Uraeus

11008000-1990_002_001_Apa_ARC.tif

Title

Uraeus

Date

305-30 BC

Context

Ptolemaic Period
Egypt
Egyptian

Medium/Dimensions

Wood
5 11/16 x 1 7/16 in. (14.5 x 3.6 cm)

Object Number

1990.002.001

Description

In its distinctive upright position, the cobra embodied aggression and inspired fear. As such, it became the symbol most readily associated with the king, both protecting him and representing his protective capabilities. The cobra is frequently found as an architectural element as early as the Predynastic Period. The earliest extant example of a stone frieze of cobras occurs in the Third Dynasty Pyramid complex of Djoser at Saqqara. In later periods, cobras wearing solar disks appeared atop divine or funerary shrines, often arranged in friezes. Tutankhamun's canopic shrine was adorned with a frieze of composite snakes, their faience heads attached to gilded wood bodies.

Uraei fashioned from wood were also used for private burials, both in two-dimensional representations and affixed to shrines, coffins, and kiosks that were placed inside the tomb. This example is elegantly carved, with a slightly uplifted head surmounted by a solar disk. The sinuously curving body tapers below the flare of the hood, leaning backward in the menacing, prestrike posture characteristic of the cobra. The tail curves up along the serpent's back, extending to the top of the solar disk. A hole at the joint of the head and disk would provide additional support for the upper portion of the figure.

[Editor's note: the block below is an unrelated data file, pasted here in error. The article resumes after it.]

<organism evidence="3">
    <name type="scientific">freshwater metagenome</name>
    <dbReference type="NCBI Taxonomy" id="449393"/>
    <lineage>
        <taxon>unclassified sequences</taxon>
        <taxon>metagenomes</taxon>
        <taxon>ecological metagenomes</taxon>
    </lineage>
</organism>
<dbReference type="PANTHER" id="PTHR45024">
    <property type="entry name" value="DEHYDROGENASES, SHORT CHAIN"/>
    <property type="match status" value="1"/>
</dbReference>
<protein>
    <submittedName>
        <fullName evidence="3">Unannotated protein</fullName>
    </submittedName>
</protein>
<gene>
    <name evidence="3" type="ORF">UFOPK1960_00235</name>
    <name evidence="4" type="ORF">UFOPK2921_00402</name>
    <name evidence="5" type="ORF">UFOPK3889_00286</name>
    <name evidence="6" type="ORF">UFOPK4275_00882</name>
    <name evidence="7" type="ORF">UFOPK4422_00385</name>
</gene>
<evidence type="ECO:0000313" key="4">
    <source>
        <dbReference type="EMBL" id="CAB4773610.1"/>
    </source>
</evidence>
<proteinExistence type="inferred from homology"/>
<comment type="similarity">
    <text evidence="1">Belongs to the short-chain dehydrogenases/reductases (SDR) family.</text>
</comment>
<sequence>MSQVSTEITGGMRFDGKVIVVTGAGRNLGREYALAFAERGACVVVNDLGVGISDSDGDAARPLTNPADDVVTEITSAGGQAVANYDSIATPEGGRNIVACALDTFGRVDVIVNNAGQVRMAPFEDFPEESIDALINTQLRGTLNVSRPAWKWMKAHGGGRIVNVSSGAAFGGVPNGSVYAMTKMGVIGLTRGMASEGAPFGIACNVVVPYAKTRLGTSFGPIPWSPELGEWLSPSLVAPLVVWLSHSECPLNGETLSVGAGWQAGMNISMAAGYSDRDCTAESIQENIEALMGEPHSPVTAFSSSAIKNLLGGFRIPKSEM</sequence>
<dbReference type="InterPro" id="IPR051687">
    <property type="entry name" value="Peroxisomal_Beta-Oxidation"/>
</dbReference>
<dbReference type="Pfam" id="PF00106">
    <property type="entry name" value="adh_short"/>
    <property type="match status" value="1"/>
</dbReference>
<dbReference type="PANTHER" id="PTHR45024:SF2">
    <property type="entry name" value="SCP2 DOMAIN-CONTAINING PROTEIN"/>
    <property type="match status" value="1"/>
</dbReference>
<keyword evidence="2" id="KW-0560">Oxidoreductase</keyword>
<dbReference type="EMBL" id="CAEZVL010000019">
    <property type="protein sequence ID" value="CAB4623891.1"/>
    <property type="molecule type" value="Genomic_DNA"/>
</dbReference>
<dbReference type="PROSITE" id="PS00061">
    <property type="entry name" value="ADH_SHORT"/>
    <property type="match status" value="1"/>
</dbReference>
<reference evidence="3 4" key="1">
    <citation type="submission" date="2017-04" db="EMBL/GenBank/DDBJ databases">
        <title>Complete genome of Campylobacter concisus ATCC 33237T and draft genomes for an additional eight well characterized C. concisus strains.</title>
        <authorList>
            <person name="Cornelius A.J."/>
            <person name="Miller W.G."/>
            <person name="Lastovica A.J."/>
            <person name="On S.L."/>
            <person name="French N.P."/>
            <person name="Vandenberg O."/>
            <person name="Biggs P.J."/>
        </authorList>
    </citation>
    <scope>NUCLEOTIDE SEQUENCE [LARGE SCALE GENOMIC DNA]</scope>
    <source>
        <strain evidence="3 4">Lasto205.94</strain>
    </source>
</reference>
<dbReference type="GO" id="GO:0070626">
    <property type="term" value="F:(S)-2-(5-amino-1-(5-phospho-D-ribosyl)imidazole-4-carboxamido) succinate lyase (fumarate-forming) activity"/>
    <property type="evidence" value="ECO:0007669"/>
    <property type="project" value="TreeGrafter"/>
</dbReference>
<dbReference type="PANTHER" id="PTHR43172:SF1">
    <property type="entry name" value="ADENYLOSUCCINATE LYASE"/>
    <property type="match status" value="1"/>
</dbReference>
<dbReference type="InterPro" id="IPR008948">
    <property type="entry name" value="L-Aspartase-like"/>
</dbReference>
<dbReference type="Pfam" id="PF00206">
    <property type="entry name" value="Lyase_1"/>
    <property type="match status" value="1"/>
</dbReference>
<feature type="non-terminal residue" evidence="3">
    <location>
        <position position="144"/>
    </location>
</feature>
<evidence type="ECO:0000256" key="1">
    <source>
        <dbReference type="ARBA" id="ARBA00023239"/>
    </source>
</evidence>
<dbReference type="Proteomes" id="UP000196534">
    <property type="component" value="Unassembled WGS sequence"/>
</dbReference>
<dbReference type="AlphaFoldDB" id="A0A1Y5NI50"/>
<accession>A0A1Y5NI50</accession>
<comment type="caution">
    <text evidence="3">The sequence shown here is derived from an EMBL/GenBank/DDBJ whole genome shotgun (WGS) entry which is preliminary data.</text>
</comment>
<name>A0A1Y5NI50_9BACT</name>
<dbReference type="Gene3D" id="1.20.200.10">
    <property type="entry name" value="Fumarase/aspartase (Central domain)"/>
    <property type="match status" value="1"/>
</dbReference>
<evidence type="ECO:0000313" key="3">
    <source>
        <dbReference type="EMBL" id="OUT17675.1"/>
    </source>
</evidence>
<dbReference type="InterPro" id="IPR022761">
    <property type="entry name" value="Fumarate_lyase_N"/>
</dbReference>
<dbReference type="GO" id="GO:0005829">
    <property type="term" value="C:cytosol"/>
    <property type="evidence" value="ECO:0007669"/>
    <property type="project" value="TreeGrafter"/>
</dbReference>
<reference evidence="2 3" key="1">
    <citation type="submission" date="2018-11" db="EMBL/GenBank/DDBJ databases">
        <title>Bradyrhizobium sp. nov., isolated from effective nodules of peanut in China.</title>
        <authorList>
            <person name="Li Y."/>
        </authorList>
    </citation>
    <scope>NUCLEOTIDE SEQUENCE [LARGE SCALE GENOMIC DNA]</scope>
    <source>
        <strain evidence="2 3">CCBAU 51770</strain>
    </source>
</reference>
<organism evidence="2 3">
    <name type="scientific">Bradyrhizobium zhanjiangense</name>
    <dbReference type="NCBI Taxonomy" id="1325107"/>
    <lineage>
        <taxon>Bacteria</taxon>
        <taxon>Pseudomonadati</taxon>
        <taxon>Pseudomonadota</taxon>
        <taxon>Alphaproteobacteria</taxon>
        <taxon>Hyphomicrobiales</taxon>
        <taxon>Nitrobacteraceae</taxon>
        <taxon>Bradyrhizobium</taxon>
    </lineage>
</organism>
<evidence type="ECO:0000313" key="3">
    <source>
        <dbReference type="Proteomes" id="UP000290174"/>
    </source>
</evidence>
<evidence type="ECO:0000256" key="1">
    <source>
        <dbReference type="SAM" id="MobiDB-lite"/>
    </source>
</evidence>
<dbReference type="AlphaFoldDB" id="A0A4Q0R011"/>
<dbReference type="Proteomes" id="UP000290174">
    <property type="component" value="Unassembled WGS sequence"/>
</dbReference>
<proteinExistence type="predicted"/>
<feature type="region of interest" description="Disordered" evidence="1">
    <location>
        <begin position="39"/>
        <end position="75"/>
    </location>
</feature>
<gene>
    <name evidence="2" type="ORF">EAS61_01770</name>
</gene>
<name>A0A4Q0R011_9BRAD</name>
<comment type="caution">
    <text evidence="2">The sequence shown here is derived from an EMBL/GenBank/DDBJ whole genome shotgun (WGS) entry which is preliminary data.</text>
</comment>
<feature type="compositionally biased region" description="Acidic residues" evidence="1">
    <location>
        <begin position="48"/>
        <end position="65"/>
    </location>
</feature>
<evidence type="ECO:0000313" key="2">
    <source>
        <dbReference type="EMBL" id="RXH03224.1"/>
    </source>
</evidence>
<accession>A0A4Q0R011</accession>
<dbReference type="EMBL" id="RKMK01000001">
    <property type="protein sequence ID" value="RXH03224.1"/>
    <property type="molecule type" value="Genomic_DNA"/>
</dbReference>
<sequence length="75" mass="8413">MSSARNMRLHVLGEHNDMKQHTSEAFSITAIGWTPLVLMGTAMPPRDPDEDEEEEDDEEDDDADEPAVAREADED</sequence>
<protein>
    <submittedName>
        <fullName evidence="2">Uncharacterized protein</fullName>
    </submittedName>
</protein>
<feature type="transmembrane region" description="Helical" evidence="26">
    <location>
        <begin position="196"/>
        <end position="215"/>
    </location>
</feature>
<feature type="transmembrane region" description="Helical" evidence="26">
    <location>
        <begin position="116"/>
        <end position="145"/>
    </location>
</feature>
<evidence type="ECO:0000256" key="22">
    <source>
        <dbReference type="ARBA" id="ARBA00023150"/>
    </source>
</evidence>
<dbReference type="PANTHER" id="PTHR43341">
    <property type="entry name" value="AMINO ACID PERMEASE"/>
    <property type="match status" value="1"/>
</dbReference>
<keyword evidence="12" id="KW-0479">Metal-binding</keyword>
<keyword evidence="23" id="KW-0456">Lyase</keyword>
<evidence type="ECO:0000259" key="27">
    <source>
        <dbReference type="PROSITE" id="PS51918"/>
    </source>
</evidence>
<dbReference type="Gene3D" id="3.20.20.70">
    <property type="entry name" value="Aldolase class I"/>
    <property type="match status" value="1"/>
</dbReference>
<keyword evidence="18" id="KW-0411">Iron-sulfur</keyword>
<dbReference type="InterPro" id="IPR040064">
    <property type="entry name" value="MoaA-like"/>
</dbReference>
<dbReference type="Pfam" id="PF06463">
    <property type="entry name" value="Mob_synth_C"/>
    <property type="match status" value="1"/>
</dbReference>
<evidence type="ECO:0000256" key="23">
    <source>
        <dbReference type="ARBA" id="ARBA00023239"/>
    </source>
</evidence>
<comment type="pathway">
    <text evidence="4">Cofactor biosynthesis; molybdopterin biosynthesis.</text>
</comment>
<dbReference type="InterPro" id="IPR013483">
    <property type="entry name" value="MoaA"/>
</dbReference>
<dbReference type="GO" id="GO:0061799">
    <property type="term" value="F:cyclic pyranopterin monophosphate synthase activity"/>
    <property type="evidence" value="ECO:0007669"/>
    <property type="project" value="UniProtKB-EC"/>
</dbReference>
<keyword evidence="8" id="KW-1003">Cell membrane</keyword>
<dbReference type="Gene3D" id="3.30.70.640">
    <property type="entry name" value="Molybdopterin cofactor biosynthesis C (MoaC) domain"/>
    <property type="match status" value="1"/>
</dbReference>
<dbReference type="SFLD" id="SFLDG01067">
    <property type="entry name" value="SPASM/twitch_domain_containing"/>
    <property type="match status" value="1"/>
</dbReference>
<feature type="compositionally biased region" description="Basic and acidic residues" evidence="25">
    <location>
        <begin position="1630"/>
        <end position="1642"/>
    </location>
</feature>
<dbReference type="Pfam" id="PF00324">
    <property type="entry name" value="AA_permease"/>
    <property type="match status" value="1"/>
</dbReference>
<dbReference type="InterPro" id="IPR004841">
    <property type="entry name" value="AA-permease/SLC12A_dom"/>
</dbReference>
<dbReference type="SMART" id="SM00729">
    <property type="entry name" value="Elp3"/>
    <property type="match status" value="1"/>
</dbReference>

Credit Line

Gift of Edith Woodfin West

Exhibits/Publications

Napoleon in Egypt, Museum of Arts and Sciences, Macon, GA, January 13 - March 26, 2006|
Hall of Ancient Egypt, The Houston Museum of Natural Science, August 2014 - Present
Peter Lacovara and Betsy Teasley Trope, The Realm of Osiris (Atlanta: Michael C. Carlos Museum, 2001), 29.

Rights

© Michael C. Carlos Museum, Emory University. Photo by Michael McKelvey.
This image is provided by the Michael C. Carlos Museum of Emory University, who retains all rights in it. This image is made available for limited non-commercial, educational, and personal use only, or for fair use as defined by United States law. For all other uses, please contact the Michael C. Carlos Museum Office of Collections Services at +1(404) 727-4282 or mccm.collections.services@emory.edu. Users must cite the author and source of the image as they would material from any printed work, but not in any way that implies endorsement of the user or the user's use of the image. Users may not remove any copyright, trademark, or other proprietary notices, including without limitation attribution information, credits, and copyright notices that have been placed on or near the image by the Museum. The Museum assumes no responsibility for royalties or fees claimed by the artist or third parties. The User agrees to indemnify and hold harmless Emory University, its Michael C. Carlos Museum, its agents, employees, faculty members, students and trustees from and against any and all claims, losses, actions, damages, expenses, and all other liabilities, including but not limited to attorney’s fees, directly or indirectly arising out of or resulting from its use of photographic images for which permission is granted hereunder.

On View

No

Citation

“Uraeus,” Michael C. Carlos Museum Collections Online, accessed June 24, 2018, http://carlos.digitalscholarship.emory.edu/items/show/8050.

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